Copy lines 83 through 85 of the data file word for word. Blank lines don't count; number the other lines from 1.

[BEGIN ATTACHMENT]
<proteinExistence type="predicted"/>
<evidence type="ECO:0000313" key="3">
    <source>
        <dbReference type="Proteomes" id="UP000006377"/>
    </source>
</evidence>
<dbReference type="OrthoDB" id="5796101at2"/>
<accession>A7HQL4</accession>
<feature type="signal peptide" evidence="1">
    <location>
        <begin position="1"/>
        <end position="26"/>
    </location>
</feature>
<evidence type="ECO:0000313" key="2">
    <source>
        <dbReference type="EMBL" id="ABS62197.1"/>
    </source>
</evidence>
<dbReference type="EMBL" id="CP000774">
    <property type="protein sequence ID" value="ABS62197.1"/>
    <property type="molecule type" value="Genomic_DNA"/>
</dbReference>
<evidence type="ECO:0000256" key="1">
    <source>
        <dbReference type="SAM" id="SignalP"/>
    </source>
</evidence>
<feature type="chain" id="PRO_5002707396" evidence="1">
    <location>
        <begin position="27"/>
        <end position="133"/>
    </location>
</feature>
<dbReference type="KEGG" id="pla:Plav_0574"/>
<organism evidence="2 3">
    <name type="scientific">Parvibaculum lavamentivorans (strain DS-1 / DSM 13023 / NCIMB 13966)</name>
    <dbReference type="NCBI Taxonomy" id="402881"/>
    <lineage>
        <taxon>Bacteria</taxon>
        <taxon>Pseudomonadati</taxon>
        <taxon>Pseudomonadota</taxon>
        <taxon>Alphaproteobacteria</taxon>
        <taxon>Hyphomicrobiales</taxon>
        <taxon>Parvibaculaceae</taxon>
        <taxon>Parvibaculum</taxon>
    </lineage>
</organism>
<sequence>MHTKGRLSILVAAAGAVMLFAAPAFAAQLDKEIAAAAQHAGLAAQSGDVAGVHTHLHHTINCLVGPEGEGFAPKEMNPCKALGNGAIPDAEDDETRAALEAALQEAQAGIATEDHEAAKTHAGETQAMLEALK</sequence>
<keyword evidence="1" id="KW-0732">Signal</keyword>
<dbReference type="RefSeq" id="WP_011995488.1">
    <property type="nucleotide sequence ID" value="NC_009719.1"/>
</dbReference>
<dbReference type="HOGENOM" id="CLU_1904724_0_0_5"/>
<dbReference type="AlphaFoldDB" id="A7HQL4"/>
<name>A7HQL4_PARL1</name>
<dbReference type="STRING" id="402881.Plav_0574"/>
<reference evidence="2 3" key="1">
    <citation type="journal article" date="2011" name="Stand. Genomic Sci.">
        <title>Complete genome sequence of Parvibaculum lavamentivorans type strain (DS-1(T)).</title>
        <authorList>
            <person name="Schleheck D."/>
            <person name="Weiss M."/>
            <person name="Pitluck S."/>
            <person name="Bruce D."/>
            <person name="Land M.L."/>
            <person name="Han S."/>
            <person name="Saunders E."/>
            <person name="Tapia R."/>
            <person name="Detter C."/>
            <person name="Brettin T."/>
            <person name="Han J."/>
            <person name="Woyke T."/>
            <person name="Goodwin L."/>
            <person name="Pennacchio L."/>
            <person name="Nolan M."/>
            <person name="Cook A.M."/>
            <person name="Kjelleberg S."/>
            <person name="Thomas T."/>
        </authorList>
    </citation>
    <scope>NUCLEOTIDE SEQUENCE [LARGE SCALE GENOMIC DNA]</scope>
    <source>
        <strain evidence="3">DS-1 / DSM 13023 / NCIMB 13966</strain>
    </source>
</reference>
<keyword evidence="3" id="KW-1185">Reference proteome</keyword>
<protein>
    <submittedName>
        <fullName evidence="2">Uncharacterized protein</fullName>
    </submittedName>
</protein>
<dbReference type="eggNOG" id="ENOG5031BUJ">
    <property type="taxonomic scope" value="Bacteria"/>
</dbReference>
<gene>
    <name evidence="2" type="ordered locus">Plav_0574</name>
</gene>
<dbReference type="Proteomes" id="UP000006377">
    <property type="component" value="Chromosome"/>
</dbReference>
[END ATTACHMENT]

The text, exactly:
    <source>
        <strain evidence="3">DS-1 / DSM 13023 / NCIMB 13966</strain>
    </source>